Edifier X5 (Image: Darlan Helder/Tecnoblog)
Edifier X5 (Image: Darlan Helder/Tecnoblog)
Edifier X5 (Image: Darlan Helder/Tecnoblog)
Edifier X5 (Image: Darlan Helder/Tecnoblog)

Edifier presents the X5 as an option for exercisers. Each earphone weighs 4.8 grams and the company says in its communication that the gadgets stay firmly in the ear canal without falling during activities. Furthermore, the IPX5 certification gave way to IP55, in other words, that means they are water and dust resistant. In my trainings, the medium tip, which comes pre-installed, was unstable and even fell out of my ear at times; the small one was more efficient.

Edifier X5 (Image: Darlan Helder/Tecnoblog)
Edifier X5 (Image: Darlan Helder/Tecnoblog)

When it comes to comfort, the X5 is right in the ear without causing annoyance. I, however, only noticed a little pressure which, in practice, shouldn’t cause irritation. And, because of that, the model ends up isolating well from external noise, which is great considering that they don’t have noise cancelling technology.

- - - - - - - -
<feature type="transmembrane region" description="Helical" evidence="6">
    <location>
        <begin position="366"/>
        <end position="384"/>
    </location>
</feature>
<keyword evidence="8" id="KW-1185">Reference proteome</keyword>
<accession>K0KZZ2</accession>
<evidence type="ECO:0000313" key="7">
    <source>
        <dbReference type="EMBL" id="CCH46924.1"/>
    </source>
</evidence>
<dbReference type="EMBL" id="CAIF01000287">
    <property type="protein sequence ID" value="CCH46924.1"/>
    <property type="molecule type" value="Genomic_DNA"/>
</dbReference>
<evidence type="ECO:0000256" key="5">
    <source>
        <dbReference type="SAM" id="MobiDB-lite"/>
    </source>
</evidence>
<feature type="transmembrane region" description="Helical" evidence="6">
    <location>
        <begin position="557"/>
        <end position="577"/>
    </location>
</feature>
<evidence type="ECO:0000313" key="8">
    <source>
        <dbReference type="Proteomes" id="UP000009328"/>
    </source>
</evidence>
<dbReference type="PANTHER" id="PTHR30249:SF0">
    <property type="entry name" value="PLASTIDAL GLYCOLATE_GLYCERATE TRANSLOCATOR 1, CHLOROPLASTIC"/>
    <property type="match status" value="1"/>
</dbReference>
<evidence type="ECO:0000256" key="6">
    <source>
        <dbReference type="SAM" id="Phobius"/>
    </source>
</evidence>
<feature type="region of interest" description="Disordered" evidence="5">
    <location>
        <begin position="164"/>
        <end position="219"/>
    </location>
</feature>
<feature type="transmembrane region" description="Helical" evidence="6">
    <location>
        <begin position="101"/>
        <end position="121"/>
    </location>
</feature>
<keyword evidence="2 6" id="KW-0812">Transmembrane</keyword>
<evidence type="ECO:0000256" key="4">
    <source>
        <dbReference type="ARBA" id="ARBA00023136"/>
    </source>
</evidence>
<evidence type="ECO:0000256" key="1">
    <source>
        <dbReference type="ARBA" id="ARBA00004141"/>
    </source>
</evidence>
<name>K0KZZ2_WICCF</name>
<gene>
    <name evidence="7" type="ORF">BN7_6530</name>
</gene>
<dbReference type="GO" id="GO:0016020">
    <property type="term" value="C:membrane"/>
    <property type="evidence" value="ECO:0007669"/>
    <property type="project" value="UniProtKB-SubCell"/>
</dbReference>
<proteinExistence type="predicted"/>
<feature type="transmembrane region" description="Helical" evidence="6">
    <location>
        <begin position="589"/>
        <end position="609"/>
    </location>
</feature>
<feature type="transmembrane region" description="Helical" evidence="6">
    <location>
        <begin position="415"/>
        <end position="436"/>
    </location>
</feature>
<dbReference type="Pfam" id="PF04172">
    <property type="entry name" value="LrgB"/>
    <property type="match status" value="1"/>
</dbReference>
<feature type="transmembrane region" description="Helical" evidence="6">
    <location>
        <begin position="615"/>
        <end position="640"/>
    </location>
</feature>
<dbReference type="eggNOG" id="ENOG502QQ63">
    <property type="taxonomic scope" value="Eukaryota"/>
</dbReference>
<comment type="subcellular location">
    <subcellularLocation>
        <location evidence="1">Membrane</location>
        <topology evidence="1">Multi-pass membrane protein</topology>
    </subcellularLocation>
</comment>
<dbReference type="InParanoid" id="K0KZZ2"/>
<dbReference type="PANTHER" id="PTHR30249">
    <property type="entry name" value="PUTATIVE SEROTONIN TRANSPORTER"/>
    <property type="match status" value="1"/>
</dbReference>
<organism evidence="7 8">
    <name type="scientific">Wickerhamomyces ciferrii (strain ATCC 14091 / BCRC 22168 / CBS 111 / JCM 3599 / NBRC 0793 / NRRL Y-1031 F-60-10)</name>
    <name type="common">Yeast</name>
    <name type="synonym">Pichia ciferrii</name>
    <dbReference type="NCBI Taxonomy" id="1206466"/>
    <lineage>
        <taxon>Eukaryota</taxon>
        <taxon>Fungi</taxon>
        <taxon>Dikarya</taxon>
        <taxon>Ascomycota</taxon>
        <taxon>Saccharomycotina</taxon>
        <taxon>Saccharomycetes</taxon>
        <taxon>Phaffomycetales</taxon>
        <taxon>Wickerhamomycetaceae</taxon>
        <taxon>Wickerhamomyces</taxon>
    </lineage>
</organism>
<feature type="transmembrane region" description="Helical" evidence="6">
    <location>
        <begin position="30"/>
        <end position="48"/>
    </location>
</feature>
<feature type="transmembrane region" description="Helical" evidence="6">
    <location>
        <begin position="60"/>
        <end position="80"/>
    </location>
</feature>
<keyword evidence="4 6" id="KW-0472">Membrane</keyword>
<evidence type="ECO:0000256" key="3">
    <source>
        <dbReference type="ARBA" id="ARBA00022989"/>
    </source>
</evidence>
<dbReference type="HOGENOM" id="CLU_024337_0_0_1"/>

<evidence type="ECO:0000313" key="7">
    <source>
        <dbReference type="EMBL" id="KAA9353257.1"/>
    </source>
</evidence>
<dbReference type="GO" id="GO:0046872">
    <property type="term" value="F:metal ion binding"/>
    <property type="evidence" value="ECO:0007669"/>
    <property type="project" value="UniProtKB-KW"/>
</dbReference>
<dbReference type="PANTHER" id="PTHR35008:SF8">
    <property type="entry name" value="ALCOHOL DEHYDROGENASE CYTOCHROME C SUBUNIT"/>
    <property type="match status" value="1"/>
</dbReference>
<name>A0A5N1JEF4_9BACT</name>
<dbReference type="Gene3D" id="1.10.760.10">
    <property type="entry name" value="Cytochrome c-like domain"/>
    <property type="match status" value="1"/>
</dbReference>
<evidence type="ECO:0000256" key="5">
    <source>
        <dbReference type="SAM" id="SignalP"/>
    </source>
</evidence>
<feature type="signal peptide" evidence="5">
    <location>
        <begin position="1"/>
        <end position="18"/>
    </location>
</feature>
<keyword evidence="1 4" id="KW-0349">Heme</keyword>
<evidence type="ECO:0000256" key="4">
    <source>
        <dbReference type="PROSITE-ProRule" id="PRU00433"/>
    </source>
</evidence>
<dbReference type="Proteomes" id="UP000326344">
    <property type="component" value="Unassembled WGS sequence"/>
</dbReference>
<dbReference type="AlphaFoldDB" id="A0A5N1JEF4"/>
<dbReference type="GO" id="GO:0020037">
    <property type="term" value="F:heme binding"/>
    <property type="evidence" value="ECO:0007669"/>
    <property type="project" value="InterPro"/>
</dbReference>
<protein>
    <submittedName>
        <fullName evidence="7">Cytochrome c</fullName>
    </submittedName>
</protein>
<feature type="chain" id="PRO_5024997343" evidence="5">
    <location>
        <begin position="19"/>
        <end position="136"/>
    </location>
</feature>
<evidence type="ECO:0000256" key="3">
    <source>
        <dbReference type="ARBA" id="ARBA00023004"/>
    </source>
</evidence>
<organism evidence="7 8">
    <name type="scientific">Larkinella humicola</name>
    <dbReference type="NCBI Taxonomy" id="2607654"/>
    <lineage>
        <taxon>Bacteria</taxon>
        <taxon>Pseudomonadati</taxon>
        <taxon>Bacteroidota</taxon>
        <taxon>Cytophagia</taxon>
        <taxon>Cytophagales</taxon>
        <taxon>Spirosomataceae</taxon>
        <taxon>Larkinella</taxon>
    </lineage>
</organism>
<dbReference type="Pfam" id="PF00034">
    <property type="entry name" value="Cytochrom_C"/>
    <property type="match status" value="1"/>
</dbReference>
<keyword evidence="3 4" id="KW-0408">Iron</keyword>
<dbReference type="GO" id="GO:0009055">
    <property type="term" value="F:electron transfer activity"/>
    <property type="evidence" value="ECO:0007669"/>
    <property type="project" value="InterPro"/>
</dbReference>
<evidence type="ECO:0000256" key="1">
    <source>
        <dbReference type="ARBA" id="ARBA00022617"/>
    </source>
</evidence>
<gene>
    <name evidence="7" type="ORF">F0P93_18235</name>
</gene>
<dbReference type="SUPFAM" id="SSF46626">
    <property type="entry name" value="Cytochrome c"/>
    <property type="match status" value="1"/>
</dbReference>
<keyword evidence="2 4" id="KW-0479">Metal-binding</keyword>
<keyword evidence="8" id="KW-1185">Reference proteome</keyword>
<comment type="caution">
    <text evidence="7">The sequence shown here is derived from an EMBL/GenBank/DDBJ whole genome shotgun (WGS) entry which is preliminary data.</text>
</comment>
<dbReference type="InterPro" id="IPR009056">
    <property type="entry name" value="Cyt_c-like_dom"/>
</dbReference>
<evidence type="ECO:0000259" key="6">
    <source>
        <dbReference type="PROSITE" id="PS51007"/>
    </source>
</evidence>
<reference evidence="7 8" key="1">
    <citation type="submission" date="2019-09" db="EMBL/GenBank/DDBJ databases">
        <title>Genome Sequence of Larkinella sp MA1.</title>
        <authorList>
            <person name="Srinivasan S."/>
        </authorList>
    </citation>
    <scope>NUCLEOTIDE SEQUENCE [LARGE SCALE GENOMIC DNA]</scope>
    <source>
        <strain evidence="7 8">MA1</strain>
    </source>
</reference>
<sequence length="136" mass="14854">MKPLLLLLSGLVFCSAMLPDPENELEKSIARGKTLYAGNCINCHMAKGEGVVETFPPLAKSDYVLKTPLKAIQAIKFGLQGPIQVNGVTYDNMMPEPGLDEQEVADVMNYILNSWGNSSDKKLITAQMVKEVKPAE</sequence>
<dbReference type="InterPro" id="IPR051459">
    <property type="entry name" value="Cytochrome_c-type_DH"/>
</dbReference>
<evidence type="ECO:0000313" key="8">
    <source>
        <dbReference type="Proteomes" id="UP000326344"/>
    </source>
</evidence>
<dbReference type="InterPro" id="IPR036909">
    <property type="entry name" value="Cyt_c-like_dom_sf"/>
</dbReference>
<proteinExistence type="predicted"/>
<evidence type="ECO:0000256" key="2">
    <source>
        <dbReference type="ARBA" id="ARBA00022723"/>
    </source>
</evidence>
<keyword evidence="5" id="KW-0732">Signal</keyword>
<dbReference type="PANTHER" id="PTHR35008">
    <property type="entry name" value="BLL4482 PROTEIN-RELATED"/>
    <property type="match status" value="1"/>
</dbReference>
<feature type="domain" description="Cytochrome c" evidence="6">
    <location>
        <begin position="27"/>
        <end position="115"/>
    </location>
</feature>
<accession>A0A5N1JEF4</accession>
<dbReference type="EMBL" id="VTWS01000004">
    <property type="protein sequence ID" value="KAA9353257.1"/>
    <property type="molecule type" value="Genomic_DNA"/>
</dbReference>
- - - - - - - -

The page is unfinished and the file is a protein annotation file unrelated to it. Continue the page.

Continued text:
The case houses a 500 mAh battery. It has the same finish as the headphones, featuring the Edifier logo on top. Despite being beautiful, the white used can easily pick up some stains, so it’s good to keep in mind that risks will arise over time. Furthermore, it doesn’t have any physical buttons or LEDs. And on the back is the USB-C power connection.

Features and connectivity

Edifier X5 (Image: Darlan Helder/Tecnoblog)
Edifier X5 (Image: Darlan Helder/Tecnoblog)